Friday, May 24, 2024
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Nigeria: World Hepatitis Day 2023 – Despite Vaccine Availability, Disease Remains Threat in Nigeria

Of the five strains of hepatitis, B and C have been described as global public health threats and the world’s most common causes of liver infection.

At a corner of a crowded female hospital ward, Mabel Dauda groaned loudly in pain from where she lay.

Nurses dressed in white and blue uniforms moved around the ward, pushing along with them trollies containing medications and other items, as they attended to the patients.

Ms Dauda, who appeared to be mid-30, had been diagnosed with liver disease. According to the medical official on duty, the disease had reached the end stage. The patient was surrounded by family members who were crying as they hoped and prayed for a miracle. But that did not happen.

Ms Dauda died right where she lay in a corner of the ward. The end came for her sooner than anticipated.

“If only her case was presented earlier. The infection had already caused serious damage to her liver before she was brought in,” the doctor assigned to Ms Dauda murmured as he stepped away from the ward.

The scenario was in 2016 at the Ekiti State University Teaching Hospital (EKSUTH) in Ado Ekiti, the state capital, where this reporter was also on admission at the time.

Although the doctor did not exactly mention the cause of Ms Dauda’s death, some of her wailing relations had mumbled the word “hepatitis,” after the doctor confided in them.

Hepatitis, a viral infection, is known as a major cause of liver disease, which leads to death if not promptly and properly managed.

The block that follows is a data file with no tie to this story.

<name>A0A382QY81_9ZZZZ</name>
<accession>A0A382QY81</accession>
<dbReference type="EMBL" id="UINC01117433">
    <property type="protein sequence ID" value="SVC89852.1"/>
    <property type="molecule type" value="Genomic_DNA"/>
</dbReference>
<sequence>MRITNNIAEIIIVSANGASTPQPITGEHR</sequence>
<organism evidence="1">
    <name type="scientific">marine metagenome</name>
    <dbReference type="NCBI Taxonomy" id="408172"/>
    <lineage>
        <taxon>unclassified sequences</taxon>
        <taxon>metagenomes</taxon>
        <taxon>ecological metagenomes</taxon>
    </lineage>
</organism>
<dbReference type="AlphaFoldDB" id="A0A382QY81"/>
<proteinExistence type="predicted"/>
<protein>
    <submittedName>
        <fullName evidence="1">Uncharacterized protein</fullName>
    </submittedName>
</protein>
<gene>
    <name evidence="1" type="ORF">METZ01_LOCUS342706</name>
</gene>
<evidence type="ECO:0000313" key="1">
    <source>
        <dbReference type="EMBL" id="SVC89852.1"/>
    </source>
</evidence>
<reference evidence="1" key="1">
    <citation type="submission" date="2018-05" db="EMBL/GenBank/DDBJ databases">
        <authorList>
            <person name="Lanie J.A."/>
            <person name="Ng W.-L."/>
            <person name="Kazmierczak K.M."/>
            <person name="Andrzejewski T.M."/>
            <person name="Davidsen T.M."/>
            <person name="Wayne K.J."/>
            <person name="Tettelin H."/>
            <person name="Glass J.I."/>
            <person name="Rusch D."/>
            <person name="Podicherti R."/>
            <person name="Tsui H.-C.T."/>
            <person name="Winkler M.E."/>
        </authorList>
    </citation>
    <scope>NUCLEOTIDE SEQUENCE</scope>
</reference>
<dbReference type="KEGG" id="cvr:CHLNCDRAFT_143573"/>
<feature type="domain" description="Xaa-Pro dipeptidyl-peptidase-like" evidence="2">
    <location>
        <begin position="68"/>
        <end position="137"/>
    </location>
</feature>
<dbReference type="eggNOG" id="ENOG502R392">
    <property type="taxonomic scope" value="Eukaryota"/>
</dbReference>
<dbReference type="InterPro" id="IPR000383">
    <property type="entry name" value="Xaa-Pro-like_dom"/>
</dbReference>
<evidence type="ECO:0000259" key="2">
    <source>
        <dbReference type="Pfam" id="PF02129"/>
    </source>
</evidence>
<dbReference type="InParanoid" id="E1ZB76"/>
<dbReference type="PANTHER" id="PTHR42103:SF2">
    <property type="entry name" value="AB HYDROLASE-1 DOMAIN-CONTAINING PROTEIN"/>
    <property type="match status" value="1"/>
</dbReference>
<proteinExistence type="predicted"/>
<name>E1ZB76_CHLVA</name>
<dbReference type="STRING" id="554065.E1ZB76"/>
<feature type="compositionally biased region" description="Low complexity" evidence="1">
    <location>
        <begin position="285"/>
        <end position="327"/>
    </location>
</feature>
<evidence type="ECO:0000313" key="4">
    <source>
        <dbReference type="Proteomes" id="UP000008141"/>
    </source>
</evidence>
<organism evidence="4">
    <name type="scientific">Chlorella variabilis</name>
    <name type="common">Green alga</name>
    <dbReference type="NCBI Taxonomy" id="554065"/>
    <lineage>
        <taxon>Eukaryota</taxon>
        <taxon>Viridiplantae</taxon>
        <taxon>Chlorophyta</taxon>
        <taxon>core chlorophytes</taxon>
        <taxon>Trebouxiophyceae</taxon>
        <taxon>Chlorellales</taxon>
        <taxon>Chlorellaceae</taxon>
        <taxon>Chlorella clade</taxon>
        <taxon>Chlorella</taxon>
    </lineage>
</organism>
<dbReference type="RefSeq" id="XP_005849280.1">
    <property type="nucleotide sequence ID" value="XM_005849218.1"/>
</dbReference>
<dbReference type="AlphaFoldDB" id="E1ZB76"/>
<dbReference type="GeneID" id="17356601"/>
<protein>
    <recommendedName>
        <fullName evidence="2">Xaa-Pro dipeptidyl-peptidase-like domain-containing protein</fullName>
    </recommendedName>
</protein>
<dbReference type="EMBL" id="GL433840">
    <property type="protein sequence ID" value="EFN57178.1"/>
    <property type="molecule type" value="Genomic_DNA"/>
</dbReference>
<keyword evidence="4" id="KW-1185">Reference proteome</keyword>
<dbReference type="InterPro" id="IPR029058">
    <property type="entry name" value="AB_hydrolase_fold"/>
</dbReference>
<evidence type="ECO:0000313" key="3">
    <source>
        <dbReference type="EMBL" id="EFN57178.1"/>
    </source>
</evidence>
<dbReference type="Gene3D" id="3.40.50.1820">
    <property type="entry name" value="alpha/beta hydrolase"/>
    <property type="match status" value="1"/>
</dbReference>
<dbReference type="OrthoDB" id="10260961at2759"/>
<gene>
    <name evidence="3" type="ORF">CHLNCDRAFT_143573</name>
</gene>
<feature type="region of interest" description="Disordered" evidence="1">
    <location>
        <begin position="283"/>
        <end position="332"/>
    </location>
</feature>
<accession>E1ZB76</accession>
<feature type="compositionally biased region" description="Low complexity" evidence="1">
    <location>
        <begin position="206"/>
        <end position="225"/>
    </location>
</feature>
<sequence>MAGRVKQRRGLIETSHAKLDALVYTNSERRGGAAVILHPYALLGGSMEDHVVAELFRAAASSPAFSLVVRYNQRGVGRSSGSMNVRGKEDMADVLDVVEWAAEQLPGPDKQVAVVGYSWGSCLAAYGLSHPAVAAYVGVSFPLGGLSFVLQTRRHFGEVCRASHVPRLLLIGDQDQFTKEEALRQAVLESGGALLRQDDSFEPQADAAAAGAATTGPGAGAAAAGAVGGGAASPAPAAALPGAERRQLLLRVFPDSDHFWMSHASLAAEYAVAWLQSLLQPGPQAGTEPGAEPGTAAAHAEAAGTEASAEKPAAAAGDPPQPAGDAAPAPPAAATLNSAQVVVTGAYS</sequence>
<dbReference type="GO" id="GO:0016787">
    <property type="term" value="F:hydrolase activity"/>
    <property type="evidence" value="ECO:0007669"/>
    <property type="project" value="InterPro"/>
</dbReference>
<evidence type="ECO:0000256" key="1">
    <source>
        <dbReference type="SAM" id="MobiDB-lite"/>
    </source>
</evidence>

A consultant gastroenterologist at the Lagos University Teaching Hospital, Emuobor Odeghe, said hepatitis B, one of the five strains of hepatitis virus, can infect the liver and cause liver damage, calling it the commonest cause of chronic liver disease and its complications in Nigeria.

Mrs Odeghe said hepatitis is an inflammation of the liver that can be self-limiting or can progress to cirrhosis or liver cancer.

The World Health Organisation (WHO) said approximately 296 million people were living with chronic hepatitis B in 2019, and that 1.5 million new infections are recorded each year.

The global health body also disclosed that hepatitis B resulted in an estimated 820,000 deaths in 2019, mostly from cirrhosis and primary liver cancer, also known as hepatocellular carcinoma.

Nigeria is one of the most affected countries. With an estimated population of over 200 million people, the country has a hepatitis B prevalence rate of 8.1 per cent and hepatitis C of 1.1 per cent, according to the 2018 Nigeria AIDS Indicator and Impact Survey (NAIIS) report.

The malignant nature of hepatitis may have informed the decision to set aside a day every year to raise awareness about the viral infection and share knowledge on how to halt its danger.